Upon moving in, we found this area very strange. It consisted of a boxy 1970s-era wood- or coal-burning stove atop a mess of fiery orange brick-like tiles that had been hastily spraypainted white. Unfortunately, the sprayers didn’t properly secure the area, and the overspray reached the original wood floor and window trimmings. Did I mention the area above the fireplace was created with mirrors? Classy.
Initially, we hung curtains in front of the mirrors to distract from their stark reflections. In order to do this, I purchased a long brown curtain rod ($12 at Big Lots), extended it to the appropriate length, and bent it to a 90 degree angle. We installed the curtain hooks from the wood trim near the ceiling and hung some beige sheers ($4 each at Big Lots) so that some light could reflect through the mirror and brighten the room still. That temporary solution worked wonders; people really thought we had a window back there!
When family came to visit wanting to work on projects, we attacked the area full-force. I had a specific idea in mind of what I wanted as a final product, and I tried to explain my idea using this pinterest board, but I found myself frustrated trying to explain my ideas to everyone else. Regardless, we got to work. Here’s how it all went down.
0.5) Move the stove. This was insane, and I think it deserves a step of its own, but it wasn’t really part of the restoration process. The thing weighs probably close to 600 pounds!
1) Remove mirrors. We used small shims and prybars to remove them without cracking. I listed them on Craigslist Free and they were gone within hours! We also removed the wall-layer of tiles. I used these to test out coloring for the paint I’d eventually use on the rest of the area.
2) Fix plaster wall behind mirrors while sanding and staining new wood trim. Luckily, having a team of 4 allowed us to do all this at the same time! Note: we purchased pine for some of the living room, but pine DOES NOT STAIN well! Only the poplar pieces worked, and we had to replace the pine pieces with poplar. The wall took the better part of a day on its own, since it requires so much time between layers to dry. Typical drywall-fixing tools and techniques were used for this.
3) Paint the wall. It’s not super-evident from the photo (or even in person), since we divided the areas with wood, but we couldn’t quite match the color!
4) Prime the weird tiles. I used Kilz primer in white, and it really cancelled out even the parts where the original scary orange peeked out. Before priming, I did a little sanding to remove some of the drips the amazing spraypainters had left, since the drips were dimensional enough to show through.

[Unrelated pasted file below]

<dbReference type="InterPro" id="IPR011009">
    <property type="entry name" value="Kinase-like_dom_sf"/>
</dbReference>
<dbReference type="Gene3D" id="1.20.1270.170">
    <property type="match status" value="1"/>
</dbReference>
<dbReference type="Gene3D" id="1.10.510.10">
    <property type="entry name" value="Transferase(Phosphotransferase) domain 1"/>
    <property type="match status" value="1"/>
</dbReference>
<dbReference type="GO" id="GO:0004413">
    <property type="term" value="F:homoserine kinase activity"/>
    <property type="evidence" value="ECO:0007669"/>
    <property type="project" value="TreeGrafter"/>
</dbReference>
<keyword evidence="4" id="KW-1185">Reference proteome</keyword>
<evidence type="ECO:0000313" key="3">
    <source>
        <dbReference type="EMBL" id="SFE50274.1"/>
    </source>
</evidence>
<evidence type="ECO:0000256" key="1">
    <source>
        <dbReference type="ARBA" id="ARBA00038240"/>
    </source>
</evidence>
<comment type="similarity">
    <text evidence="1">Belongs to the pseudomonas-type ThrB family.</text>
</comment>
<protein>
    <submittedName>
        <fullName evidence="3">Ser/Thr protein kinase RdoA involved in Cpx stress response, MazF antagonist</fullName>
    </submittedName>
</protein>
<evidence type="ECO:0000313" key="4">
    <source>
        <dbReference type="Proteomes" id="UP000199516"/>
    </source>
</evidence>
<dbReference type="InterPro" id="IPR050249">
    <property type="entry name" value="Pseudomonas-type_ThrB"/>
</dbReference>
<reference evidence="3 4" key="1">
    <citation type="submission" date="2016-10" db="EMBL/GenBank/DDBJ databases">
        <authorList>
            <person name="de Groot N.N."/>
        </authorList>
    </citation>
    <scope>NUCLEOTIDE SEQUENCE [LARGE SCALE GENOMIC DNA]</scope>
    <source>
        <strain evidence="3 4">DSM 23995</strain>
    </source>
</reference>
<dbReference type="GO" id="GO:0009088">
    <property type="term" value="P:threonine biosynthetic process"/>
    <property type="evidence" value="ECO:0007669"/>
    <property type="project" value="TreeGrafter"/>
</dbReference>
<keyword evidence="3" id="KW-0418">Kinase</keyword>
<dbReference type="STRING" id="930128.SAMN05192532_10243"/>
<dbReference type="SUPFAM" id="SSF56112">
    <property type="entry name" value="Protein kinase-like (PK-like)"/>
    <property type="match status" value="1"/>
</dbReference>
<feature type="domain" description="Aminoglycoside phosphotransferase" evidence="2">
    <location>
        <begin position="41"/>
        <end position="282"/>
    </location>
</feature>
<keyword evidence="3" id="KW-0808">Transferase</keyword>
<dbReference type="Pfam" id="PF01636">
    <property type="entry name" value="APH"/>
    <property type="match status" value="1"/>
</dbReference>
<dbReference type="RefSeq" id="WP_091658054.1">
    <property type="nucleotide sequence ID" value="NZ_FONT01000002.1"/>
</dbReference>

5) Paint the tiles. This is the part I’m most proud of. I brought images from my Pinterest board to Home Depot and had them mix 3 tiny sample jars: one dark green, one light/lime green, and one brown. I used a stiff-bristled brush to paint the grout areas dark brown. At this point, it looked like a subway to me! I also created fake grout lines to make it look like some of the tiles were thin or uniquely shaped. I did this freehand (the original tiles of this time period would not have been perfect squares or rectangles). Then, I used watercolor brushes to brush on thin mixtures of the three colors individually on each tile. I completed 2-3 layers of wash on each tile, doing them individually because the original tiles would have all looked unique. After I was satisfied with my work, we coated the entire area with 3 coats of clear flame resistant sealer for shine and durability.
6) Install the stained wood and quarter-round.
7) Purchase just the right stove! We found a refurbished early 1900s model from a man in San Diego who refinishes these pieces himself. He moved the exhaust from the top to the back for us, ordered a custom reducer pipe to make sure it fit in the opening properly, and lowered the feet to ensure the stove would sit perfectly on its perch. The antique cast-iron stove, even with its custom work, was a steal at $725 (new ones cost $1400+).
I can’t believe how much of a difference this area makes in the whole home, not just the living room. People exclaim that they thought we’d bought new tile and installed it, or that it looks like it’s really original to the 1906 home! This project was truly a budget undertaking, and it looks extravagant.